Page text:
Facebook sets its sights on pre-teens and looks to create more ad revenue

Facebook has been talking to the Federal Government about plans to let children under the age of 13 use its social-networking website, a move which raises tricky issues of marketing to pre-teens.

Facebook’s Terms of Service have a minimum age of 13 for anyone setting up an account, but many children use the social network anyway by using a fake age to create an account.

Facebook claims it disables or blocks thousands of underage accounts a day.

US newspapers have reported that Facebook wants to develop technology that would let under-13s use the site legitimately with the consent of their parents.

A spokesman for Communications Minister Stephen Conroy told SmartCompany that Facebook had raised the issue of allowing under-13s on the site with the government.

“The Department of Broadband, Communications, and the Digital Economy regularly engages with social networking sites, like Facebook, on cybersafety matters,” the spokesperson says.

“This principally takes place through the Government’s Consultative Working Group on Cybersafety.

“Facebook is a member of this group. Through the CWG, the potential for under-13s to access Facebook has been discussed with the department.

“However, at this time the department has not sought advice from Facebook on the application of this potential policy.”

Mark Crowe, chief executive of the Australian Marketing Institute, says a move to extend Facebook to under-13s will allow Facebook to tap the demographic for new revenue.

“Obviously when it comes to any form of marketing to children, there is a high degree of sensitivity involved,” says Crowe.

“Companies must be aware that when you are marketing to children you need to be mindful of the message and of the legislative requirements around those messages and, importantly, of the people you are messaging to.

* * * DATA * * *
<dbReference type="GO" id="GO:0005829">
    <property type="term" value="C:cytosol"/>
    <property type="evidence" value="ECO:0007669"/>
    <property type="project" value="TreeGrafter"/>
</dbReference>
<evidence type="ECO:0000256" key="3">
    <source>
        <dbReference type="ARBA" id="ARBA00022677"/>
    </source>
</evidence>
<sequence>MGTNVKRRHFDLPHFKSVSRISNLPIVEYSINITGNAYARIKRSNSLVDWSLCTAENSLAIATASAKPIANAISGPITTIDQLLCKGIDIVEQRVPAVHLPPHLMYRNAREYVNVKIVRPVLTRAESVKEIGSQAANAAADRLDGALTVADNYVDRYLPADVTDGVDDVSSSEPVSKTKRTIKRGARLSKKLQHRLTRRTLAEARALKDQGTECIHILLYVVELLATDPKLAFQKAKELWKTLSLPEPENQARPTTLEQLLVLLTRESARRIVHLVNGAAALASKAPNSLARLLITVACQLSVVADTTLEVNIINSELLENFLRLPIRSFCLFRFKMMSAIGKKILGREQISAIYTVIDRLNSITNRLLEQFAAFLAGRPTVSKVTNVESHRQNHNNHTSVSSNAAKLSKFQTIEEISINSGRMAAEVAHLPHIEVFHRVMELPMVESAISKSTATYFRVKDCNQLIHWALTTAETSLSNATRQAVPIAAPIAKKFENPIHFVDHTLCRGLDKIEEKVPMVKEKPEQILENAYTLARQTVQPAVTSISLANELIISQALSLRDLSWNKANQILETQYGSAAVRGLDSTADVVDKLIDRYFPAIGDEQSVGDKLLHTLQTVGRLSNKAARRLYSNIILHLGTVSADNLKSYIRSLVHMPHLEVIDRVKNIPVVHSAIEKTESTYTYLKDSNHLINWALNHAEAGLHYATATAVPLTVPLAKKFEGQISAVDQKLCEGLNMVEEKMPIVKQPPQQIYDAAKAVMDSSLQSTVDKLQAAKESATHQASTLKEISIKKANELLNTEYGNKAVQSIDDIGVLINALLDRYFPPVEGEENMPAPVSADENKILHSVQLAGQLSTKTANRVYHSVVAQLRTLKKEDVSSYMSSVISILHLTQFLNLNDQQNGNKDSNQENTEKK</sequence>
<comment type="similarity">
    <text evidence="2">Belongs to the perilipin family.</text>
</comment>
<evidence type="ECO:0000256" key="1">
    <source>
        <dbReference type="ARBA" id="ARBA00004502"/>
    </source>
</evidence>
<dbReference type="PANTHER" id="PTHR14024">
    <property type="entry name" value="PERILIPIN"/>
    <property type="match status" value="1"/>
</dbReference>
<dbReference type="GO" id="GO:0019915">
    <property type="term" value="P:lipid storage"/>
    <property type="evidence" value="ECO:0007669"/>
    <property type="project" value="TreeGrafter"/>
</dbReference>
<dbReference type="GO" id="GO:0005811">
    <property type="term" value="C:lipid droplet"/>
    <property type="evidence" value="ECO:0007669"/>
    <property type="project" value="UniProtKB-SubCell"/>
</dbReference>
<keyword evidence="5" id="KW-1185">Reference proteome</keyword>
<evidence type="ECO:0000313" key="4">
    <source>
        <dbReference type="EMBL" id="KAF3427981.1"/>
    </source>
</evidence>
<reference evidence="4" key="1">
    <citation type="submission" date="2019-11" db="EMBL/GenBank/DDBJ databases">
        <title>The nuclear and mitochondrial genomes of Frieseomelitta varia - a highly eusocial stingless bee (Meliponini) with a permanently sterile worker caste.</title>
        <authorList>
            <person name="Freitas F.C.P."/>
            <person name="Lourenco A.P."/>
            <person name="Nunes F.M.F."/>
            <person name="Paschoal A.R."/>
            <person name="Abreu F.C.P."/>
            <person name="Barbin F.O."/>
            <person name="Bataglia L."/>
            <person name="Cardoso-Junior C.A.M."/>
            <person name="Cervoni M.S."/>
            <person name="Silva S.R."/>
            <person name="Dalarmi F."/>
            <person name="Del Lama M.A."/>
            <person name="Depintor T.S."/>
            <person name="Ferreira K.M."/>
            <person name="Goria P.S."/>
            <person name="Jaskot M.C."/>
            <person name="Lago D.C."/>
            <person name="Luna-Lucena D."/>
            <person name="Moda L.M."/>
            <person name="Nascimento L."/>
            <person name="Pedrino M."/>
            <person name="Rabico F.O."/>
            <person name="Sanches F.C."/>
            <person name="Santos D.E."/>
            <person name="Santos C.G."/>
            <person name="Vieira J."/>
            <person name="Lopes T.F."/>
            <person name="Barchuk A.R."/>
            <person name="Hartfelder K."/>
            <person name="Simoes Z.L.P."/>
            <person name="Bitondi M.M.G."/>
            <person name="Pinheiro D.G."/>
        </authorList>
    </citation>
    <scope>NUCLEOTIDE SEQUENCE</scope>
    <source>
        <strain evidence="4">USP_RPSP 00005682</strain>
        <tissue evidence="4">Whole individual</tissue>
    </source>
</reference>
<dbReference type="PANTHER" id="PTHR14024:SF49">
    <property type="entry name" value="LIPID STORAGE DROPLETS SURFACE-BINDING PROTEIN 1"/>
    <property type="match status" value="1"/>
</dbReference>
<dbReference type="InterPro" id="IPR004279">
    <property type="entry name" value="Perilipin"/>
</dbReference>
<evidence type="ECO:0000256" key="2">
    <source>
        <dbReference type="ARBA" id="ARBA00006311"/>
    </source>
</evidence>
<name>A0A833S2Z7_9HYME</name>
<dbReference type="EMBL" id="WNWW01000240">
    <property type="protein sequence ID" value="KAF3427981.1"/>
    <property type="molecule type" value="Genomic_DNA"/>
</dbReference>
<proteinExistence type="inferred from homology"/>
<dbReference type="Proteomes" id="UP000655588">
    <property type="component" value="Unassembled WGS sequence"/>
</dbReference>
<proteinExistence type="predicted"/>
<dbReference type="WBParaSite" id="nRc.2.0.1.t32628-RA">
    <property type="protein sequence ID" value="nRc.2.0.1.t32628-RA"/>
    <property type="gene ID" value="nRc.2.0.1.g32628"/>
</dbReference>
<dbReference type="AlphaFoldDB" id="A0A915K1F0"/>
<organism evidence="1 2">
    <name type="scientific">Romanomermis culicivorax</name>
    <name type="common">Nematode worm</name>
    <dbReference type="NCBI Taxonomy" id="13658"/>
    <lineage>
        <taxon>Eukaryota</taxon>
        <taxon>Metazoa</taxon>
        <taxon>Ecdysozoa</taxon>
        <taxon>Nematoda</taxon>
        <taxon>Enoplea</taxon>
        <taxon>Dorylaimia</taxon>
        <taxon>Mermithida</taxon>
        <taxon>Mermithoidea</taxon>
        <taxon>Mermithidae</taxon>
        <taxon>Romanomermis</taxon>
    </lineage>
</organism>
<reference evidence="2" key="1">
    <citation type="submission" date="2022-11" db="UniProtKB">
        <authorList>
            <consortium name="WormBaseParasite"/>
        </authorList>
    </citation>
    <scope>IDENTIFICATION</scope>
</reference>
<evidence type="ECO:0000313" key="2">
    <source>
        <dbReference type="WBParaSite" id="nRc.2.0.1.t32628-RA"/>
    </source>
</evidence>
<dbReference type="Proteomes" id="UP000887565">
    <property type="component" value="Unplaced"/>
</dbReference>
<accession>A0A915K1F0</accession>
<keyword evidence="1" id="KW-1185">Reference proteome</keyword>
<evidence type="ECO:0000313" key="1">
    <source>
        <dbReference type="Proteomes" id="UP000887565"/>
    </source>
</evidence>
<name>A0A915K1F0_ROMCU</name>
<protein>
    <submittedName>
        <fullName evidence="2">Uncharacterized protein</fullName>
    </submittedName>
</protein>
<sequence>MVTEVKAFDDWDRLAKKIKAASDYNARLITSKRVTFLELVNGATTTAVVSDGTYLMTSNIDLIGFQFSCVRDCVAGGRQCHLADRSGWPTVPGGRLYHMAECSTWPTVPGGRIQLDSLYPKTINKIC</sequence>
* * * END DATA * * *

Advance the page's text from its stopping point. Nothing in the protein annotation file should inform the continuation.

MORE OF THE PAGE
“Clearly, in a lot of those instances, it will be to the parents of children. Parents have, understandably, a high degree of concern about what messages their children receive.”

Crowe says as long as businesses take these messages on board, it is appropriate to communicate with under-13s. But he warns there are special considerations for social media.

“When it comes to social media, one needs to be clear that social media is not always necessarily a forum for marketing or, more bluntly, to sell products,” he says.

He says users see sites such as Facebook as mainly for personal, social use rather than as a marketing and advertising forum. Unless, of course, they are choosing to visit company Facebook sites.

“Obviously a conversation between Facebook and the government will take place. But whatever happens there you have to revert back to the whole issue of marketing to children and being aware of the sensitivity of the issue.”

Facebook’s move to drive more revenue comes after its initial public offering suffered with shares dropping from $US38 to $US31 since its May 18 debut, and the company itself has been threatened with lawsuits by investors who believe they were misled by the company’s underwriters.


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